17+ quotes from Lyrical Ballads by William Wordsworth

Quotes from Lyrical Ballads

William Wordsworth ·  128 pages

Rating: (9.5K votes)


“The best portion of a good man's life: his little, nameless unremembered acts of kindness and love.”
― William Wordsworth, quote from Lyrical Ballads


“Poetry is the spontaneous overflow of powerful feelings: it takes its origin from emotion recollected in tranquility.”
― William Wordsworth, quote from Lyrical Ballads


“The eye--it cannot choose but see;
We cannot bid the ear be still;
Our bodies feel, where'er they be,
Against or with our will.”
― William Wordsworth, quote from Lyrical Ballads


“poetry is the breath and finer spirit of knowledge”
― William Wordsworth, quote from Lyrical Ballads


“... and we shall find
A pleasure in the dimness of the stars.”
― William Wordsworth, quote from Lyrical Ballads


“What we have loved, others will love, and we will teach them how; instruct them how the mind of man becomes a thousand times more beautiful than the earth on which he dwells...”
― William Wordsworth, quote from Lyrical Ballads


“Sweet is the lore which nature brings;
Our meddling intellect
Misshapes the beauteous forms of things;
—We murder to dissect.”
― William Wordsworth, quote from Lyrical Ballads


“I'll teach my boy the sweetest things;
I'll teach him how the owlet sings.”
― William Wordsworth, quote from Lyrical Ballads


“In sleep I heard the northern gleams;
The stars they were among my dreams;
In sleep did I behold the skies”
― William Wordsworth, quote from Lyrical Ballads


“If thou be one whose heart the holy forms
Of young imagination have kept pure,
Stranger! henceforth be warned; and know, that pride,
Howe'er disguised in its own majesty,
Is littleness; that he, who feels contempt
For any living thing, hath faculties
Which he has never used; that thought with him
Is in its infancy. The man, whose eye
Is ever on himself, doth look on one,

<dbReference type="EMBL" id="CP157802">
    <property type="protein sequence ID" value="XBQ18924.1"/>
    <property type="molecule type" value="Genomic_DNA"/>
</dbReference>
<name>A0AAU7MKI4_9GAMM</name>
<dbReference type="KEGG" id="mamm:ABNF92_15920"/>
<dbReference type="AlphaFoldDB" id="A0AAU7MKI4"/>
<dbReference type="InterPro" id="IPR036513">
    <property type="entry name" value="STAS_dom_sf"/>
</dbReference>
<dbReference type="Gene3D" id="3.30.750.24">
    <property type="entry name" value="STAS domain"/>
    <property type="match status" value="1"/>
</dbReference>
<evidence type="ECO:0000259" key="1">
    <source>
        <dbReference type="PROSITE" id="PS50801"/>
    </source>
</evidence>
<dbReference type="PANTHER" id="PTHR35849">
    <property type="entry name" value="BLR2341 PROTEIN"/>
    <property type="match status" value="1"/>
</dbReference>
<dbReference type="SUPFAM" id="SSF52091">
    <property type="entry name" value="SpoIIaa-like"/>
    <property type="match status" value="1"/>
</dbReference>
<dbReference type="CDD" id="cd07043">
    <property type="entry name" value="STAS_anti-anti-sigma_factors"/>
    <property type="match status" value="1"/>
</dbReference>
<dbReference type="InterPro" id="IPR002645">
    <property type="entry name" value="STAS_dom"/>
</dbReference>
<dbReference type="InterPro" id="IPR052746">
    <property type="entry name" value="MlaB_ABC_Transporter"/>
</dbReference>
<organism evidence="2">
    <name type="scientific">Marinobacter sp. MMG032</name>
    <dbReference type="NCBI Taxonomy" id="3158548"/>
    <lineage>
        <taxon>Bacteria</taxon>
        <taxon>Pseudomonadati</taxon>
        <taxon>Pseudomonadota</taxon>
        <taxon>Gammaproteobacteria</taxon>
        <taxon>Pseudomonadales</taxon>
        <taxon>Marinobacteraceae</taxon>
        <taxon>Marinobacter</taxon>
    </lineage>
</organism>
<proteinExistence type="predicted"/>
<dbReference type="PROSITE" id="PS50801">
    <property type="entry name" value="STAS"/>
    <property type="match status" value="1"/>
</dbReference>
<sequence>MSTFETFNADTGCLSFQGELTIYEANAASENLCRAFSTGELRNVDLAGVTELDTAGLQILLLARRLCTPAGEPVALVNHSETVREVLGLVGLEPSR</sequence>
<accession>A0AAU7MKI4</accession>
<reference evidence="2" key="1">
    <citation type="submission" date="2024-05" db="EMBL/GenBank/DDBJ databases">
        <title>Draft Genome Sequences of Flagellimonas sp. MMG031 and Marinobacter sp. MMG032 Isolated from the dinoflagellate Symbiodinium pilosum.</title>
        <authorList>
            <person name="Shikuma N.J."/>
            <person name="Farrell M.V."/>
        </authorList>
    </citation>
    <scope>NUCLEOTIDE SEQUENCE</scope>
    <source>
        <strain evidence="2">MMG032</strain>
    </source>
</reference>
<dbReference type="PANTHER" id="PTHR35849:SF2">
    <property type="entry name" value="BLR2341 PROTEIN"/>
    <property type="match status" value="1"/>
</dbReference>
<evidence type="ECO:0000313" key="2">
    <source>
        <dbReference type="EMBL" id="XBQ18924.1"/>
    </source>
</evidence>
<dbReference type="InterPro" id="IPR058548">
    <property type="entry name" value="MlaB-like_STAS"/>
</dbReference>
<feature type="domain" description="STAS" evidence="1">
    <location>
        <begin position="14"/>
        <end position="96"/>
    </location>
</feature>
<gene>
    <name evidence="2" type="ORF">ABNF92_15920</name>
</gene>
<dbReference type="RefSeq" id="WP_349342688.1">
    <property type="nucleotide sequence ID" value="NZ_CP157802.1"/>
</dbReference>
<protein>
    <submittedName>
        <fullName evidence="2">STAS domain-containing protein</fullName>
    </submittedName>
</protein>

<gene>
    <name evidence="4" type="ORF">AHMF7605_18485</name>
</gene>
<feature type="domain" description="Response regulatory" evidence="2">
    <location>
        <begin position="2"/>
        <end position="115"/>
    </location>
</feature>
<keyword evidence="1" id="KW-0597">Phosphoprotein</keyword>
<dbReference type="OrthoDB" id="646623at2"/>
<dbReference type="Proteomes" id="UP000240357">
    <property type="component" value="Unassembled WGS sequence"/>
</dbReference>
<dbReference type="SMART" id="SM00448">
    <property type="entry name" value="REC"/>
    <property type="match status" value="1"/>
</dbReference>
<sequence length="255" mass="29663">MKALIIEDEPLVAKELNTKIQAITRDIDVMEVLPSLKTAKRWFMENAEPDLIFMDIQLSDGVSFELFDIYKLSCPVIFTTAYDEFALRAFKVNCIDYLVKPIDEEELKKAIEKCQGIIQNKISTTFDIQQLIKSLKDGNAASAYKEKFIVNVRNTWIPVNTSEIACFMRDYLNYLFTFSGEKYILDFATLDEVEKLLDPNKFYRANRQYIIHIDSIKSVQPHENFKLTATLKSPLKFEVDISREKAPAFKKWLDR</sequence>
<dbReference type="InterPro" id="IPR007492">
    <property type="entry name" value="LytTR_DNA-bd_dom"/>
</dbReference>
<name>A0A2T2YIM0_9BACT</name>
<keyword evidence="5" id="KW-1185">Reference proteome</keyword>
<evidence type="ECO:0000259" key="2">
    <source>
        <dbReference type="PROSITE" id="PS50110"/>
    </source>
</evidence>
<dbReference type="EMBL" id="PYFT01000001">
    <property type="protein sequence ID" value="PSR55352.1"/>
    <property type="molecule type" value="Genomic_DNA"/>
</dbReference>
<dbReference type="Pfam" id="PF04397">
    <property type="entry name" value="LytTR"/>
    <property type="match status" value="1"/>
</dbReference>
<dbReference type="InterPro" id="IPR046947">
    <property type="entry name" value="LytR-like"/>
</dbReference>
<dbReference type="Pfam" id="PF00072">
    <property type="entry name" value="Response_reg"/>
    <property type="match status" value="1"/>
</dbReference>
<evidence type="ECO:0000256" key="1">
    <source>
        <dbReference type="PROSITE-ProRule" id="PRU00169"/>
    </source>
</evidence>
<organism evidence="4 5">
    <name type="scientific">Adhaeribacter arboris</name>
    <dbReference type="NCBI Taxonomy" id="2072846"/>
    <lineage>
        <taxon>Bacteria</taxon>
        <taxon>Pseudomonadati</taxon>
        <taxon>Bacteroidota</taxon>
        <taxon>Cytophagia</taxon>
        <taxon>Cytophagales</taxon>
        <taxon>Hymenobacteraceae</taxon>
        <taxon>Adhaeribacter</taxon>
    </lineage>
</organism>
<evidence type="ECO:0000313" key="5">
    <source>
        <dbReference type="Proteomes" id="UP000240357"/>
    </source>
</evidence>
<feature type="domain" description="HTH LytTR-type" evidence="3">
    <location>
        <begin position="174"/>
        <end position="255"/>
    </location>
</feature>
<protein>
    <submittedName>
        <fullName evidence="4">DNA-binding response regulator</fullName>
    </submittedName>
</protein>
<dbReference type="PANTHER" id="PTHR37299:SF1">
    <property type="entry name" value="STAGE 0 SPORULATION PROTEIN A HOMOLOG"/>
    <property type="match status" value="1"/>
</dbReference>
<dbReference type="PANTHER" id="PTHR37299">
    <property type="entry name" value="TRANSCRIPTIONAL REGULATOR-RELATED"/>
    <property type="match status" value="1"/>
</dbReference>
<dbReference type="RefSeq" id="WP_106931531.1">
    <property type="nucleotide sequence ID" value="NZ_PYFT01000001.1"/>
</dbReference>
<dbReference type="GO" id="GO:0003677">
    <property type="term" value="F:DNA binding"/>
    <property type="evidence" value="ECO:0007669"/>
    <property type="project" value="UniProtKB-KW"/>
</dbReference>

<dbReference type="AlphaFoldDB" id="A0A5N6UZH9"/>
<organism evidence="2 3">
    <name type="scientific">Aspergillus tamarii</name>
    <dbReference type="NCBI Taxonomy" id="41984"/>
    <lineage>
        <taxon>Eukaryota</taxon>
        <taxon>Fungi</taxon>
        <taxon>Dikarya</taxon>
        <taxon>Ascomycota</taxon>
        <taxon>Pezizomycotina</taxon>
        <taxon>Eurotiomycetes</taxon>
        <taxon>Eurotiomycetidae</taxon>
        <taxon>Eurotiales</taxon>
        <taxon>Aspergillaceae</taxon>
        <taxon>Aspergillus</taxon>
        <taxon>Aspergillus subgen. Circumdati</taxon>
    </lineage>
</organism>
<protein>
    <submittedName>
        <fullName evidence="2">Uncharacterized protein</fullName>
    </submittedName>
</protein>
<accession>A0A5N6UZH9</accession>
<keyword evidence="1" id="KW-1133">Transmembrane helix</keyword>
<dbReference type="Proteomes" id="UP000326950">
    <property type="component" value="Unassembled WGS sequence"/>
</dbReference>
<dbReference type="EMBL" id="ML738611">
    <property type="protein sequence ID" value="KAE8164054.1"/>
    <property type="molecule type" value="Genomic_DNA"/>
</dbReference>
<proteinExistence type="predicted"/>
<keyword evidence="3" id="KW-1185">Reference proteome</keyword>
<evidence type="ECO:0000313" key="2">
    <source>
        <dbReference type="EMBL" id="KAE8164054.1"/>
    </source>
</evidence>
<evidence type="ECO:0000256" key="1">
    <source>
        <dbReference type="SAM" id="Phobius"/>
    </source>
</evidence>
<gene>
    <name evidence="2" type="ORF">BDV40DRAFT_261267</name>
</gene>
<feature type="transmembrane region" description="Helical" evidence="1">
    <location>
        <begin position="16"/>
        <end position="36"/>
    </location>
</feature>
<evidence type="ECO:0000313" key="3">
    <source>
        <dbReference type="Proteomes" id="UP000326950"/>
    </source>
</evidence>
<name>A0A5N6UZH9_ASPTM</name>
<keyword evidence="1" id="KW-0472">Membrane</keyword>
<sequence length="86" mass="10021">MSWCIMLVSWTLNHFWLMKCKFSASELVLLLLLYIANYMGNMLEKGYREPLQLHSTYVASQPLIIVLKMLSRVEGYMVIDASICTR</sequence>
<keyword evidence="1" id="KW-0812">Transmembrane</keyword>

The least of nature's works, one who might move
The wise man to that scorn which wisdom holds
Unlawful, ever. O, be wiser thou!
Instructed that true knowledge leads to love,
True dignity abides with him alone
Who, in the silent hour of inward thought,
Can still suspect, and still revere himself,
In lowliness of heart.”
― William Wordsworth, quote from Lyrical Ballads


“I heard a thousand blended notes
While in a grove I sate reclined,
In that sweet mood when pleasant thoughts
Bring sad thoughts to the mind.

To her fair works did Nature link
The human soul that through me ran;
And much it grieved my heart to think
What man has made of man.”
― William Wordsworth, quote from Lyrical Ballads


“But the sweet face of Lucy Gray
Will never more be seen.
The storm came on before its time:
She wandered up and down;
And many a hill did Lucy climb:
But never reached the town.”
― William Wordsworth, quote from Lyrical Ballads


“For I have learned
To look on nature, not as in the hour
Of thoughtless youth; but hearing oftentimes
The still, sad music of humanity,
Nor harsh nor grating, though of ample power
To chasten and subdue. And I have felt
A presence that disturbs me with the joy
Of elevated thoughts; a sense sublime
Of something far more deeply interfused,
Whose dwelling is the light of setting suns,
And the round ocean and the living air,
And the blue sky, and in the mind of man;
A motion and a spirit, that impels
All thinking things, all objects of all thought,
And rolls through all things. Therefore am I still
A lover of the meadows and the woods,
And mountains; and of all that we behold
From this green earth; of all the mighty world
Of eye, and ear,—both what they half create,
And what perceive; well pleased to recognise
In nature and the language of the sense,
The anchor of my purest thoughts, the nurse,
The guide, the guardian of my heart, and soul
Of all my moral being.”
― William Wordsworth, quote from Lyrical Ballads


“Such views the youthful Bard allure,
But, heedless of the following gloom,
He deems their colours shall endure
'Till peace go with him to the tomb.
—And let him nurse his fond deceit,
And what if he must die in sorrow!
Who would not cherish dreams so sweet,
Though grief and pain may come tomorrow?”
― William Wordsworth, quote from Lyrical Ballads


“The pleasure-house is dust:—behind, before,
This is no common waste, no common gloom;
But Nature, in due course of time, once more
Shall here put on her beauty and her bloom.

She leaves these objects to a slow decay,
That what we are, and have been, may be known;
But at the coming of the milder day,
These monuments shall all be overgrown.”
― William Wordsworth, quote from Lyrical Ballads


“Stranger! henceforth be warned; and know that pride,
Howe'er disguised in its own majesty,
Is littleness; that he, who feels contempt
For any living thing, hath faculties
Which he has never used; that thought with him
Is in its infancy...”
― William Wordsworth, quote from Lyrical Ballads


“One moment now may give us more
Than fifty years of reason;
Our minds shall drink at every pore
The spirit of the season.”
― William Wordsworth, quote from Lyrical Ballads


About the author

William Wordsworth
Born place: in Cockermouth, Cumberland, England
Born date April 7, 1770
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